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Braddock Heights in Frederick County, Maryland — The American Northeast (Mid-Atlantic)
 

The Braddock-Washington Monument

 
 
The Braddock-Washington Monument image. Click for full size.
Photographed By Devry Becker Jones (CC0), October 11, 2020
1. The Braddock-Washington Monument
Inscription.  In April 1755, Frederick Town was a planning center for a major campaign in the French and Indian War (175-1763). General Edward Braddock arrived from England and later 1,400 British Troops joined him to stop the French from taking land claimed by Britain. While in Frederick for twelve days, General Braddock met with several people including Maryland Proprietary Governor Horatio Sharpe, Benjamin Franklin, and Colonel George Washington. Washington joined with Braddock's command. In May 1755, the campaign pushed west through present day Old Braddock Road (US 40 Alt. ), toward Fort Duquesne in attempt to oust the French and their Indian allies.

The Frederick Chapter, Daughters of the American Revolution originally placed this monument on July 10, 1924 three quarters of a mile to the east. Changes made to the highway over the years left the original site inaccessible. The Chapter relocated the monument here on August 25, 2009. This portion of General Braddock's route is part of "The National Old Trails Road".
 
Topics and series. This historical marker and monument is listed in these topic lists: Roads & Vehicles
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War, French and Indian. In addition, it is included in the Braddock’s Road and Maj. Gen. Edward Braddock, and the Daughters of the American Revolution (DAR) series lists. A significant historical month for this entry is April 1755.
 
Location. 39° 25.543′ N, 77° 30.342′ W. Marker is in Braddock Heights, Maryland, in Frederick County. Marker is on The Old National Pike (U.S. 40-Alt), on the right when traveling east. Marker is in a small pull-off on the west side of Braddock Mountain. Touch for map. Marker is in this post office area: Middletown MD 21769, United States of America. Touch for directions.
 
Other nearby markers. At least 8 other markers are within 3 miles of this marker, measured as the crow flies. This Boulder Marks the National Trail (here, next to this marker); Hagan’s Tavern (approx. 0.7 miles away); Woodmere (approx. 1.9 miles away); General Edward Braddock (approx. 2.3 miles away); Charlie Keller (approx. 2.3 miles away); Christ Reformed Church (approx. 2.4 miles away); Memorial Hall (approx. 2.4 miles away); Middletown (approx. 2˝ miles away). Touch for a list and map of all markers in Braddock Heights.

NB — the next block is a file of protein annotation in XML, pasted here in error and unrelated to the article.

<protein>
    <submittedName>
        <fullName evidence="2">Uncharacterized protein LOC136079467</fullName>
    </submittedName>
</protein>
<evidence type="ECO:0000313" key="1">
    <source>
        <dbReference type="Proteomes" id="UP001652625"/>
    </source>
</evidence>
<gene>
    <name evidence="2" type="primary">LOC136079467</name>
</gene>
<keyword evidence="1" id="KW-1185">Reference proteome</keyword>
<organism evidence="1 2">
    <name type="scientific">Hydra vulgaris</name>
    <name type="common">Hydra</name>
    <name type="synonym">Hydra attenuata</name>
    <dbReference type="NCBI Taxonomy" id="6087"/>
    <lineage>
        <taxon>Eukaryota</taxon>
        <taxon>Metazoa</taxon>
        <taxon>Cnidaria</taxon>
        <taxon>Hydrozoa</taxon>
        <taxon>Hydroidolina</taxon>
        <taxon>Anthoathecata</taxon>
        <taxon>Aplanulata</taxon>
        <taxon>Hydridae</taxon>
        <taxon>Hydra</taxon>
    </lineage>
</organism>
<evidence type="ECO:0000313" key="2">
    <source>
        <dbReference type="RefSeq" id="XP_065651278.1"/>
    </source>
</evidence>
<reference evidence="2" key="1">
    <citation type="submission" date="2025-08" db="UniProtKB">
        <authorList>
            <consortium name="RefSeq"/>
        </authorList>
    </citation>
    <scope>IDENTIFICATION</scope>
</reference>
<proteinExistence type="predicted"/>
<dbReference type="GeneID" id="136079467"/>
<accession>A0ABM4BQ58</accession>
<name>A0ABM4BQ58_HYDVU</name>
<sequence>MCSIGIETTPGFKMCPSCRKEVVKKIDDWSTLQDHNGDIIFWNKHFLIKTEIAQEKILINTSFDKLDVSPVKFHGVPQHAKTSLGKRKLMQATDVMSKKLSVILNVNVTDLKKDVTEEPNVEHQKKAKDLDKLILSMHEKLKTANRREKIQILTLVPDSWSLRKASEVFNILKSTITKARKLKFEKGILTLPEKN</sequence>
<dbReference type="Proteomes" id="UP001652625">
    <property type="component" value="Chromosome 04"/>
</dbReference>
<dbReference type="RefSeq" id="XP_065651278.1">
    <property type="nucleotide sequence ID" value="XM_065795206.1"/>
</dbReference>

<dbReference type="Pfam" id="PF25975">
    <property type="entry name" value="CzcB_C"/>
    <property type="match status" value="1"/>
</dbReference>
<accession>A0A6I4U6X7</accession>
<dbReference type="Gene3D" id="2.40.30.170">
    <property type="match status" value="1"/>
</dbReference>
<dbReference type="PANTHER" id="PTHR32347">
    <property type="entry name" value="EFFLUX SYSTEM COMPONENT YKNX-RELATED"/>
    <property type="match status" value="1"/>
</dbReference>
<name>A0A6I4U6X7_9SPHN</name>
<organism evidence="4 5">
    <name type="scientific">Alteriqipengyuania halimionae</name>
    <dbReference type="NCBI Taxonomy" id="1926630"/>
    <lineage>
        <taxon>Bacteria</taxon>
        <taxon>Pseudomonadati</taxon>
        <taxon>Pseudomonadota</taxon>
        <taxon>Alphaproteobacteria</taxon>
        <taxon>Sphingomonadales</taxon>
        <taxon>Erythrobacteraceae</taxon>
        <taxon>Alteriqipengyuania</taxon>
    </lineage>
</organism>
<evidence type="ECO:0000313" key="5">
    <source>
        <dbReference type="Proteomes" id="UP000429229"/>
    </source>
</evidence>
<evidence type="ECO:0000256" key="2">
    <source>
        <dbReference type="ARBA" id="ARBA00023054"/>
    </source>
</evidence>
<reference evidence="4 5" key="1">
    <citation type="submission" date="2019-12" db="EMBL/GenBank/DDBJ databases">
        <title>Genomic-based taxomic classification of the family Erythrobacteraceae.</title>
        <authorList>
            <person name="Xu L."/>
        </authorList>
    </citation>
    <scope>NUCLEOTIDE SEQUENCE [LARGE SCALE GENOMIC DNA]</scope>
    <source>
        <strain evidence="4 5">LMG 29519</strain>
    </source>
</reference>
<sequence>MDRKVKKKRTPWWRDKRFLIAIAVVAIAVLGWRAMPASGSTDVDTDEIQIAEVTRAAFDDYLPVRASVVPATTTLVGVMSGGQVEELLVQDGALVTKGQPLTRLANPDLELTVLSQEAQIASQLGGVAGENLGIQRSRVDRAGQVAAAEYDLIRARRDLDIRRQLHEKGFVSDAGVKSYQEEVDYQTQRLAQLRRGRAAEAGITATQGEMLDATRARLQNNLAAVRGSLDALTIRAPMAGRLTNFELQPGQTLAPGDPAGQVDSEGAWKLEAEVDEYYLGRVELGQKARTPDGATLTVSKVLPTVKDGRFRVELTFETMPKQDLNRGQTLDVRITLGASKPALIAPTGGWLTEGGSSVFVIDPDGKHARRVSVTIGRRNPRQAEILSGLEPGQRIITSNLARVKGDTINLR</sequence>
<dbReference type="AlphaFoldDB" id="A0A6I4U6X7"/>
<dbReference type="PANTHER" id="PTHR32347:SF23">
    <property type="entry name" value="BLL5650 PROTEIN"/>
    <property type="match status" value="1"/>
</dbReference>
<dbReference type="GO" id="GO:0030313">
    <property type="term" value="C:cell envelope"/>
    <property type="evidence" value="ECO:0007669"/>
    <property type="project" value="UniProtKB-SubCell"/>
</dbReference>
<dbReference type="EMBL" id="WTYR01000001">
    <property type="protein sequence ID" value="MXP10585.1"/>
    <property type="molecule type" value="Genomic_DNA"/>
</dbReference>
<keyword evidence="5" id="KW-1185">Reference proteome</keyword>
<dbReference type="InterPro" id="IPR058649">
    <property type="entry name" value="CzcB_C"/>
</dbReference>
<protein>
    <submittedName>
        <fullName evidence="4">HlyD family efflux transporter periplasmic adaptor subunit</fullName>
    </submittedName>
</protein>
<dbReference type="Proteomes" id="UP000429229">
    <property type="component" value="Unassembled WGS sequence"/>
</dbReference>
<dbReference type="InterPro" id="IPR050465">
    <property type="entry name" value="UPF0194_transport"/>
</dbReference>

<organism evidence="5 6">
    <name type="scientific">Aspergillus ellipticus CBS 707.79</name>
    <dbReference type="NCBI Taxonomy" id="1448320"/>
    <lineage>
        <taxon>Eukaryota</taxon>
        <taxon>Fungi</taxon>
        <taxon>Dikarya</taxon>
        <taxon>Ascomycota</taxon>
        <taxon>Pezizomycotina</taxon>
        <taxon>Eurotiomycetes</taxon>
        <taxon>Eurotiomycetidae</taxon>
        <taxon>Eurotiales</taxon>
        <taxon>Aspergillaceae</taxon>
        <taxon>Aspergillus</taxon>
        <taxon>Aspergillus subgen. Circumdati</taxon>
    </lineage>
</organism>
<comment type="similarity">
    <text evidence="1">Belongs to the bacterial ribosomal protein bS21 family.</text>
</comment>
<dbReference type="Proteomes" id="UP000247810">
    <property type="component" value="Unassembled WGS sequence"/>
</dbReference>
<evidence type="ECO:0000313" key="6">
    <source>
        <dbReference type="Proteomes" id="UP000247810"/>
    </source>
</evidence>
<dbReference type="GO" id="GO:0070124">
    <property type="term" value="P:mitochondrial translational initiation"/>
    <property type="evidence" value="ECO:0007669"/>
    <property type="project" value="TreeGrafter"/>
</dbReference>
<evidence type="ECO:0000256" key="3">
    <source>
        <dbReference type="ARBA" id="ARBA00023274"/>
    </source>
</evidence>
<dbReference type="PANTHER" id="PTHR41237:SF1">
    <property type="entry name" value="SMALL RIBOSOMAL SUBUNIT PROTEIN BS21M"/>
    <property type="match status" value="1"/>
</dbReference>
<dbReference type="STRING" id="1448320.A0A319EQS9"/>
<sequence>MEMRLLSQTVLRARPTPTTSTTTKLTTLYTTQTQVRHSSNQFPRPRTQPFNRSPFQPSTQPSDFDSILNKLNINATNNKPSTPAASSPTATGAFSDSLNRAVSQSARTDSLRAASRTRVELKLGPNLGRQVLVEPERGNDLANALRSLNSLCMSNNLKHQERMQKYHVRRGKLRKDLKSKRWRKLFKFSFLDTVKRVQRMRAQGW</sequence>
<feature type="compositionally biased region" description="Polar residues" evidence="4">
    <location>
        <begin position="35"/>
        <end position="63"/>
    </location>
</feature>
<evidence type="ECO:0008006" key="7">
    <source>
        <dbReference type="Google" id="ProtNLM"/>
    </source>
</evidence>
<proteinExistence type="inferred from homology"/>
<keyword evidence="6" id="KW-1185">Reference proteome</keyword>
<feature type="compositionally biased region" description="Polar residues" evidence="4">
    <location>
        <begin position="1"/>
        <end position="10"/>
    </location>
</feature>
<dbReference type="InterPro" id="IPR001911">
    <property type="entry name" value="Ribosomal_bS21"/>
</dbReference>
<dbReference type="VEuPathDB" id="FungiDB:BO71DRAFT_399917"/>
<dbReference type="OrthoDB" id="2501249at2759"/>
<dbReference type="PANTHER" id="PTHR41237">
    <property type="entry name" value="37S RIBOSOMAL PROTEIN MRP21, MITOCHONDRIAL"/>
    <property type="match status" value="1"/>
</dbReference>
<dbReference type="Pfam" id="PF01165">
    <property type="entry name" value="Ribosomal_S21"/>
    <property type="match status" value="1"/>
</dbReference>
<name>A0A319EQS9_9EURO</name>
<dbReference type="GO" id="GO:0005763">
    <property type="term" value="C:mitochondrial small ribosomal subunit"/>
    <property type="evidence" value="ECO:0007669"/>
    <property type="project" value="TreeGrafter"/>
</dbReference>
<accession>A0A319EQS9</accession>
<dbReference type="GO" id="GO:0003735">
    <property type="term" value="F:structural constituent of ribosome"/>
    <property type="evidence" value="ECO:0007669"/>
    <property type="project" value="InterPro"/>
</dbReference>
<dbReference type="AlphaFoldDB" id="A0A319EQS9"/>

The Braddock-Washington Monument image. Click for full size.
Photographed By Devry Becker Jones (CC0), October 11, 2020
2. The Braddock-Washington Monument
The Braddock-Washington Monument image. Click for full size.
Photographed By Allen C. Browne, October 1, 2013
3. The Braddock-Washington Monument
This monument was dedicated on June 14, 1924. It was relocated in 1952 and moved again to this location in 2009.
Re-dedication Plaque image. Click for full size.
Photographed By Allen C. Browne, September 28, 2013
4. Re-dedication Plaque
General Braddock Monument
Re-dedicated October 11, 2009
by the Frederick Chapter
Daughters of the American Revolution
The Braddock-Washington Monument Marker image. Click for full size.
Photographed By Allen C. Browne, January 17, 2009
5. The Braddock-Washington Monument Marker
The monument in its inaccessible location on the east flank of Braddock Mountain before it was moved to the west flank.
The Braddock-Washington Monument Marker image. Click for full size.
Photographed By Allen C. Browne, January 17, 2009
6. The Braddock-Washington Monument Marker
The monument in its former location with steps blocked by the guardrail of US Route 40 Alternate.
Braddock Spring image. Click for full size.
Photographed By Allen C. Browne, January 17, 2009
7. Braddock Spring
The spring from which Washington may have drunk and near which the monument was originally located. This is one of the head springs of Ballenger Creek that enters the Monocacy at the Monocacy Battlefield.
 
 
Credits. This page was last revised on October 12, 2020. It was originally submitted on October 2, 2013, by Allen C. Browne of Silver Spring, Maryland. This page has been viewed 1,440 times since then and 25 times this year. Photos:   1, 2. submitted on October 12, 2020, by Devry Becker Jones of Washington, District of Columbia.   3, 4, 5, 6, 7. submitted on October 2, 2013, by Allen C. Browne of Silver Spring, Maryland. • Bill Pfingsten was the editor who published this page.

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Feb. 24, 2024